Why is attention so fragile?
How do stress, aging, brain trauma & injury, and disease degrade and deplete our attention?
Many sources of stress, injury, and disease states, as well as normal healthy aging, have deleterious effects on cognitive functioning. Common examples that can negatively influence cognitive functioning include:
- Career and workplace stress
- Academic stress
- Psychological/Brain Injury and Illness (ADHD, TBI, MCI, PTSD)
- Military deployment
- Normal aging
The Jha Lab investigates how these prevalent occurrences influence our cognitive and affective capacity and performance. In addition, we examine how core mechanisms of attention may be altered as a function of experiencing chronic cognitive challenge.
Recent findings from the Jha Lab on this topic:
Stanley, E. A., Schaldach, J. M., Kiyonaga, A., & Jha, A. P. (2011). Mindfulness-based Mind Fitness Training: A Case Study of a High-Stress Predeployment Military Cohort. Cognitive and Behavioral Practice. 18(4):566-576.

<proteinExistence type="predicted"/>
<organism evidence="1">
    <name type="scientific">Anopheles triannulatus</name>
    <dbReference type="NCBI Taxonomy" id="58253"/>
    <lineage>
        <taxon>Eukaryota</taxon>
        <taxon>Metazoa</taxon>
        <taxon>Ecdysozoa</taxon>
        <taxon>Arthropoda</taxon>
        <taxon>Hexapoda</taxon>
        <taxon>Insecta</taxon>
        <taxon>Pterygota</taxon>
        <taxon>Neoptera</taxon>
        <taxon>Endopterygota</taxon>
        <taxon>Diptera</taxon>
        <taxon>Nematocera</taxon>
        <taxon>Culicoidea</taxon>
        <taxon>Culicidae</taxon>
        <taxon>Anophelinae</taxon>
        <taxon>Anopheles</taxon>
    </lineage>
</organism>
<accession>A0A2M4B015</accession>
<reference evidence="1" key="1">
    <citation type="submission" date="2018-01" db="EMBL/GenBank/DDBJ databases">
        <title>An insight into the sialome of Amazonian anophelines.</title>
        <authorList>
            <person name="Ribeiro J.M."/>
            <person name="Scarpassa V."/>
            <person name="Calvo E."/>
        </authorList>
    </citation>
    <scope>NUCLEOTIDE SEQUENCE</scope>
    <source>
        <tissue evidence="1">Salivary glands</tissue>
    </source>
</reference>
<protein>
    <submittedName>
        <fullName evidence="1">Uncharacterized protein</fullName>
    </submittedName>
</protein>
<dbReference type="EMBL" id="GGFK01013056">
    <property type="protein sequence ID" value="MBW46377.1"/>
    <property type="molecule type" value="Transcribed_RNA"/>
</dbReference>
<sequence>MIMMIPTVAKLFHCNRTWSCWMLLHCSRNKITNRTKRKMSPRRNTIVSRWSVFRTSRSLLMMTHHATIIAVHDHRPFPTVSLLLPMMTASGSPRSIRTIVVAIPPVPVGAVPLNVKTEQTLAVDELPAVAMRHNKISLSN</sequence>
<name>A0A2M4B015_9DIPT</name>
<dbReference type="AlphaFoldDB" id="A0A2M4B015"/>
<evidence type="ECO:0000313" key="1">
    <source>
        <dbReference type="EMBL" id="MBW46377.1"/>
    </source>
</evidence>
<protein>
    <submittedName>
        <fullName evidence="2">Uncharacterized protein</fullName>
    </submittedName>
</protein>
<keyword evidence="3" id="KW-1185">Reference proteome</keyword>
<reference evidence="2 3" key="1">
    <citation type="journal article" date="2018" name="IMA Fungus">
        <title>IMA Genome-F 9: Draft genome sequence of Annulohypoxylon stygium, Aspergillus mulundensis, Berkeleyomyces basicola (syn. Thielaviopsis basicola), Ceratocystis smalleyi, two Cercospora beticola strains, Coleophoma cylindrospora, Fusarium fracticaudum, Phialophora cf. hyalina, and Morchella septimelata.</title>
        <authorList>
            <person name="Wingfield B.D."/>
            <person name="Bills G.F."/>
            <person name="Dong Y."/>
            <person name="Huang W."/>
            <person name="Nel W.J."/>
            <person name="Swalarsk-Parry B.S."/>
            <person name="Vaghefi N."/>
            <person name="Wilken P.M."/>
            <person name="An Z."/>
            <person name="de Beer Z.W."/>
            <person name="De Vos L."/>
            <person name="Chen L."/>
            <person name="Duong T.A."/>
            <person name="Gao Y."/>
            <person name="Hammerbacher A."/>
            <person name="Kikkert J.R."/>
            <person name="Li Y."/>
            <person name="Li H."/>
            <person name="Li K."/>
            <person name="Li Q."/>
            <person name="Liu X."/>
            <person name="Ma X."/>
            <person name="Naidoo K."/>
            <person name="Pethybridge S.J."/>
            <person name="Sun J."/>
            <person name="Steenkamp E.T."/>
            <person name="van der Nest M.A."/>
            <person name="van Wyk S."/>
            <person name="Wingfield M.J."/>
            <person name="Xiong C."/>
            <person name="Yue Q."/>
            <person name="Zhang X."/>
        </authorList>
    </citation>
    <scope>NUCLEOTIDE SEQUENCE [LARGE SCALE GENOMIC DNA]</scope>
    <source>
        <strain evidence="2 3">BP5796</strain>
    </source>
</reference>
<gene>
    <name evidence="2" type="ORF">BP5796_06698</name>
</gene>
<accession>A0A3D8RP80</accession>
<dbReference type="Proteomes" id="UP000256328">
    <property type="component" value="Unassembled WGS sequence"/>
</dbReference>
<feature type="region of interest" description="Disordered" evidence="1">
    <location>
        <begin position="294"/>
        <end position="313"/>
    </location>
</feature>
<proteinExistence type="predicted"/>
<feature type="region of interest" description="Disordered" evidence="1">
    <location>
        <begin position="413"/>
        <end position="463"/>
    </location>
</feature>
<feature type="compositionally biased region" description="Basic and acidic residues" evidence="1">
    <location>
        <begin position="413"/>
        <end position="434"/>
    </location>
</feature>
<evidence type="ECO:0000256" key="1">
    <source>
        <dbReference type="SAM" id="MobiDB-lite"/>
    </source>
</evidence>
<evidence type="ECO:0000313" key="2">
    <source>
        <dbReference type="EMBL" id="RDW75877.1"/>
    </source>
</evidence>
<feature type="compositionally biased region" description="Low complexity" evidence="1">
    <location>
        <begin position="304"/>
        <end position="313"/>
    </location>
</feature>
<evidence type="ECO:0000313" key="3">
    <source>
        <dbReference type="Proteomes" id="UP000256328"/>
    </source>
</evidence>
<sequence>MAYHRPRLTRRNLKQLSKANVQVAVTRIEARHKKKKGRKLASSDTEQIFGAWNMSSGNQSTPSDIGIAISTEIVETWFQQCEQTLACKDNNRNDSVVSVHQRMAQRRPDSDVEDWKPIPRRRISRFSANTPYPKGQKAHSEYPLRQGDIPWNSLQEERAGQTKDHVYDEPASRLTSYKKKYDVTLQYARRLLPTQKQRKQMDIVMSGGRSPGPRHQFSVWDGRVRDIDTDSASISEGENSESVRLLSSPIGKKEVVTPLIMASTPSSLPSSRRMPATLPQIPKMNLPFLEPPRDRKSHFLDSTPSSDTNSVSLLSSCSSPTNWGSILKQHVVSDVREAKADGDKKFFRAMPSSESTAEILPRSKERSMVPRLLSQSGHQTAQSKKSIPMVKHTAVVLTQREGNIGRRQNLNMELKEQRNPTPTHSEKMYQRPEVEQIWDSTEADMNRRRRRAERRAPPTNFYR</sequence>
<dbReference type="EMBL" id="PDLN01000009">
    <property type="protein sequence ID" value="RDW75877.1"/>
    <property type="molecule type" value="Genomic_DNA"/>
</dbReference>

Jha, A.P., Stanley, E.A., Kiyonaga, A., Wong, L., & Gelfand., L. (2010). Examining the Protective Effects of Mindfulness Training on Working Memory and Affective Experience. Emotion, 10(1), 54–64.
Petrella, J.R., Townsend, B.A., Jha, A.P., Ziajko, L.A., Slavin, M.J., Lustig, C., Hart, S.J., & Doraiswamy, P.M. (2005). Increasing memory load modulates regional brain activity in older adults as measured by fMRI. Journal of Neuropsychiatry and Clinical Neuroscience, 17, 75-83.
Petrella, J.R., Lustig, C., Bucher, L.A., Jha, A.P., & Doraiswamy, P.M. (2002). Prefrontal activation patterns in subjects at risk for Alzheimer’s Disease. American Journal of Geriatric Psychiatry, 10, 112-113.